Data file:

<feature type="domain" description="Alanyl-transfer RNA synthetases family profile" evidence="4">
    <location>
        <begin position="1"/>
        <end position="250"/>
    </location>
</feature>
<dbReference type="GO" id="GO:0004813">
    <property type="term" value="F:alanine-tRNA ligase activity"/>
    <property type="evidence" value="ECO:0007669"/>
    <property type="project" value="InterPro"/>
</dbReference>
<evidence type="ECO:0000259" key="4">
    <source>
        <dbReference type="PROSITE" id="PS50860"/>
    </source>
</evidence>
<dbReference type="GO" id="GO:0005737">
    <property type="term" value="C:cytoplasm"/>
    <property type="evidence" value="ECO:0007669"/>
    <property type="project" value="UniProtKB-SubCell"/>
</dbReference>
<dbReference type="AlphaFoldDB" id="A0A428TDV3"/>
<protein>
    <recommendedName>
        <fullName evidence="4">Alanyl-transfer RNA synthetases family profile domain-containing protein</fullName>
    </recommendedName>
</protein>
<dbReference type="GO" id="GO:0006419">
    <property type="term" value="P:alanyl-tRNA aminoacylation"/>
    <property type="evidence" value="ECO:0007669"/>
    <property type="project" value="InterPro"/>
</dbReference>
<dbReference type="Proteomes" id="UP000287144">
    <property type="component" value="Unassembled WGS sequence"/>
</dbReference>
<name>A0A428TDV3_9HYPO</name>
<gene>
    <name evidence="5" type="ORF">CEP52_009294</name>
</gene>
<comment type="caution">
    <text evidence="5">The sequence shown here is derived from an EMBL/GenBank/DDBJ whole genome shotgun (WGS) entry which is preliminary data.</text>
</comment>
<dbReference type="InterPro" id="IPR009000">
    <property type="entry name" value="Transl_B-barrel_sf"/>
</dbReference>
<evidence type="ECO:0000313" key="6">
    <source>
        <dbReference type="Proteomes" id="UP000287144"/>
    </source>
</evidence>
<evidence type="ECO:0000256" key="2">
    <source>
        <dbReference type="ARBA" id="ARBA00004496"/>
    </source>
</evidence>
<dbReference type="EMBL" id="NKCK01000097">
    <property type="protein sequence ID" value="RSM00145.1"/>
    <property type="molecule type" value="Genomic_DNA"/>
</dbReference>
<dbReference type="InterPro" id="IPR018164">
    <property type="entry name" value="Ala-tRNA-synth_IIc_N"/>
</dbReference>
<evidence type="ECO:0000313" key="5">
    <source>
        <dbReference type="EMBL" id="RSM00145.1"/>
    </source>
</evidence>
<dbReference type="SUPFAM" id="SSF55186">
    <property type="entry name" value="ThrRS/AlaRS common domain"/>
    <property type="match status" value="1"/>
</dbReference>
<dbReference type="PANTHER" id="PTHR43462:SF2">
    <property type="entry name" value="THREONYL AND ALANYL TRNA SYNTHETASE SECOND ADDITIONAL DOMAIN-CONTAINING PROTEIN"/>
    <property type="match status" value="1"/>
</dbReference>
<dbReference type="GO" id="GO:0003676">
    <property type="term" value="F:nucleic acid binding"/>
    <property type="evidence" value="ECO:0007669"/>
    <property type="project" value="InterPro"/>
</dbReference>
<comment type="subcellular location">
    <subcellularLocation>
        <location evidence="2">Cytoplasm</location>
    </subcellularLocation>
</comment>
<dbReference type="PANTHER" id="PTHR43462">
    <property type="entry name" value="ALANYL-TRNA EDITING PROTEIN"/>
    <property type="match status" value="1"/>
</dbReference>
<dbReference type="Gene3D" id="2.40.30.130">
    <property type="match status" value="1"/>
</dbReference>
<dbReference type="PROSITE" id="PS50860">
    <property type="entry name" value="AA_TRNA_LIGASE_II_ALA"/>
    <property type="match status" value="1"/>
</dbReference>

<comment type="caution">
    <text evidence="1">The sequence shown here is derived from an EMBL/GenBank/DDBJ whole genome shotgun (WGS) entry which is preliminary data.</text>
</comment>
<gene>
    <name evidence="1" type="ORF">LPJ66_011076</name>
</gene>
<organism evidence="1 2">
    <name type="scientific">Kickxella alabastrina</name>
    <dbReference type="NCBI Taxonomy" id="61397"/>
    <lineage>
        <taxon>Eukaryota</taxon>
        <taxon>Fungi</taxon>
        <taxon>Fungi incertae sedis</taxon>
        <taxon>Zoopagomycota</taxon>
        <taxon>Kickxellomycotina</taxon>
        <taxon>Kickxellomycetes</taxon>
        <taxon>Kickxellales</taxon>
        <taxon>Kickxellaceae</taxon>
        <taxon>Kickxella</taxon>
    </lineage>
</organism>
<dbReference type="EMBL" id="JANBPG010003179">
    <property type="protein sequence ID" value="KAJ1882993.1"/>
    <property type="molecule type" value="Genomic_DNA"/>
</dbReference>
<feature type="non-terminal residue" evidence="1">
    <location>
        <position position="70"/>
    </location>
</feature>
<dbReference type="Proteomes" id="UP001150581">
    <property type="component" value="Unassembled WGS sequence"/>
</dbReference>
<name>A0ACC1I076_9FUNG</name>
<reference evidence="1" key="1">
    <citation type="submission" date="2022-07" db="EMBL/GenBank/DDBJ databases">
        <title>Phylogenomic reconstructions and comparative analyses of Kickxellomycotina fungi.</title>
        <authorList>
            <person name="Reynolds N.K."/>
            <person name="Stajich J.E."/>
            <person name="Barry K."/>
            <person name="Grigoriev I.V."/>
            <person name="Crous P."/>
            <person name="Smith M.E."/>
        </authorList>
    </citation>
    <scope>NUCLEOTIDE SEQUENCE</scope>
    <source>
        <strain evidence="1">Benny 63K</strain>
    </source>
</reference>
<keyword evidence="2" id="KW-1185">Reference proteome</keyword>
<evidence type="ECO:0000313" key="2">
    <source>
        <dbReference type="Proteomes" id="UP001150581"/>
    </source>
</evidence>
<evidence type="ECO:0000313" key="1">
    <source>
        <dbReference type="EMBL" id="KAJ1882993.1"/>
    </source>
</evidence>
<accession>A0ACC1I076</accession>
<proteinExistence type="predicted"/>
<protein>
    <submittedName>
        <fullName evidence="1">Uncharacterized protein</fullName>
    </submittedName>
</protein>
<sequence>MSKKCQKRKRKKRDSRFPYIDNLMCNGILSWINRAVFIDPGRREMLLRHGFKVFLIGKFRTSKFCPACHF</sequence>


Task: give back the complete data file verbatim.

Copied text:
<feature type="domain" description="Alanyl-transfer RNA synthetases family profile" evidence="4">
    <location>
        <begin position="1"/>
        <end position="250"/>
    </location>
</feature>
<dbReference type="GO" id="GO:0004813">
    <property type="term" value="F:alanine-tRNA ligase activity"/>
    <property type="evidence" value="ECO:0007669"/>
    <property type="project" value="InterPro"/>
</dbReference>
<evidence type="ECO:0000259" key="4">
    <source>
        <dbReference type="PROSITE" id="PS50860"/>
    </source>
</evidence>
<dbReference type="GO" id="GO:0005737">
    <property type="term" value="C:cytoplasm"/>
    <property type="evidence" value="ECO:0007669"/>
    <property type="project" value="UniProtKB-SubCell"/>
</dbReference>
<dbReference type="AlphaFoldDB" id="A0A428TDV3"/>
<protein>
    <recommendedName>
        <fullName evidence="4">Alanyl-transfer RNA synthetases family profile domain-containing protein</fullName>
    </recommendedName>
</protein>
<dbReference type="GO" id="GO:0006419">
    <property type="term" value="P:alanyl-tRNA aminoacylation"/>
    <property type="evidence" value="ECO:0007669"/>
    <property type="project" value="InterPro"/>
</dbReference>
<dbReference type="Proteomes" id="UP000287144">
    <property type="component" value="Unassembled WGS sequence"/>
</dbReference>
<name>A0A428TDV3_9HYPO</name>
<gene>
    <name evidence="5" type="ORF">CEP52_009294</name>
</gene>
<comment type="caution">
    <text evidence="5">The sequence shown here is derived from an EMBL/GenBank/DDBJ whole genome shotgun (WGS) entry which is preliminary data.</text>
</comment>
<dbReference type="InterPro" id="IPR009000">
    <property type="entry name" value="Transl_B-barrel_sf"/>
</dbReference>
<evidence type="ECO:0000313" key="6">
    <source>
        <dbReference type="Proteomes" id="UP000287144"/>
    </source>
</evidence>
<evidence type="ECO:0000256" key="2">
    <source>
        <dbReference type="ARBA" id="ARBA00004496"/>
    </source>
</evidence>
<dbReference type="EMBL" id="NKCK01000097">
    <property type="protein sequence ID" value="RSM00145.1"/>
    <property type="molecule type" value="Genomic_DNA"/>
</dbReference>
<dbReference type="InterPro" id="IPR018164">
    <property type="entry name" value="Ala-tRNA-synth_IIc_N"/>
</dbReference>
<evidence type="ECO:0000313" key="5">
    <source>
        <dbReference type="EMBL" id="RSM00145.1"/>
    </source>
</evidence>
<dbReference type="SUPFAM" id="SSF55186">
    <property type="entry name" value="ThrRS/AlaRS common domain"/>
    <property type="match status" value="1"/>
</dbReference>
<dbReference type="PANTHER" id="PTHR43462:SF2">
    <property type="entry name" value="THREONYL AND ALANYL TRNA SYNTHETASE SECOND ADDITIONAL DOMAIN-CONTAINING PROTEIN"/>
    <property type="match status" value="1"/>
</dbReference>
<dbReference type="GO" id="GO:0003676">
    <property type="term" value="F:nucleic acid binding"/>
    <property type="evidence" value="ECO:0007669"/>
    <property type="project" value="InterPro"/>
</dbReference>
<comment type="subcellular location">
    <subcellularLocation>
        <location evidence="2">Cytoplasm</location>
    </subcellularLocation>
</comment>
<dbReference type="PANTHER" id="PTHR43462">
    <property type="entry name" value="ALANYL-TRNA EDITING PROTEIN"/>
    <property type="match status" value="1"/>
</dbReference>
<dbReference type="Gene3D" id="2.40.30.130">
    <property type="match status" value="1"/>
</dbReference>
<dbReference type="PROSITE" id="PS50860">
    <property type="entry name" value="AA_TRNA_LIGASE_II_ALA"/>
    <property type="match status" value="1"/>
</dbReference>

<comment type="caution">
    <text evidence="1">The sequence shown here is derived from an EMBL/GenBank/DDBJ whole genome shotgun (WGS) entry which is preliminary data.</text>
</comment>
<gene>
    <name evidence="1" type="ORF">LPJ66_011076</name>
</gene>
<organism evidence="1 2">
    <name type="scientific">Kickxella alabastrina</name>
    <dbReference type="NCBI Taxonomy" id="61397"/>
    <lineage>
        <taxon>Eukaryota</taxon>
        <taxon>Fungi</taxon>
        <taxon>Fungi incertae sedis</taxon>
        <taxon>Zoopagomycota</taxon>
        <taxon>Kickxellomycotina</taxon>
        <taxon>Kickxellomycetes</taxon>
        <taxon>Kickxellales</taxon>
        <taxon>Kickxellaceae</taxon>
        <taxon>Kickxella</taxon>
    </lineage>
</organism>
<dbReference type="EMBL" id="JANBPG010003179">
    <property type="protein sequence ID" value="KAJ1882993.1"/>
    <property type="molecule type" value="Genomic_DNA"/>
</dbReference>
<feature type="non-terminal residue" evidence="1">
    <location>
        <position position="70"/>
    </location>
</feature>
<dbReference type="Proteomes" id="UP001150581">
    <property type="component" value="Unassembled WGS sequence"/>
</dbReference>
<name>A0ACC1I076_9FUNG</name>
<reference evidence="1" key="1">
    <citation type="submission" date="2022-07" db="EMBL/GenBank/DDBJ databases">
        <title>Phylogenomic reconstructions and comparative analyses of Kickxellomycotina fungi.</title>
        <authorList>
            <person name="Reynolds N.K."/>
            <person name="Stajich J.E."/>
            <person name="Barry K."/>
            <person name="Grigoriev I.V."/>
            <person name="Crous P."/>
            <person name="Smith M.E."/>
        </authorList>
    </citation>
    <scope>NUCLEOTIDE SEQUENCE</scope>
    <source>
        <strain evidence="1">Benny 63K</strain>
    </source>
</reference>
<keyword evidence="2" id="KW-1185">Reference proteome</keyword>
<evidence type="ECO:0000313" key="2">
    <source>
        <dbReference type="Proteomes" id="UP001150581"/>
    </source>
</evidence>
<evidence type="ECO:0000313" key="1">
    <source>
        <dbReference type="EMBL" id="KAJ1882993.1"/>
    </source>
</evidence>
<accession>A0ACC1I076</accession>
<proteinExistence type="predicted"/>
<protein>
    <submittedName>
        <fullName evidence="1">Uncharacterized protein</fullName>
    </submittedName>
</protein>
<sequence>MSKKCQKRKRKKRDSRFPYIDNLMCNGILSWINRAVFIDPGRREMLLRHGFKVFLIGKFRTSKFCPACHF</sequence>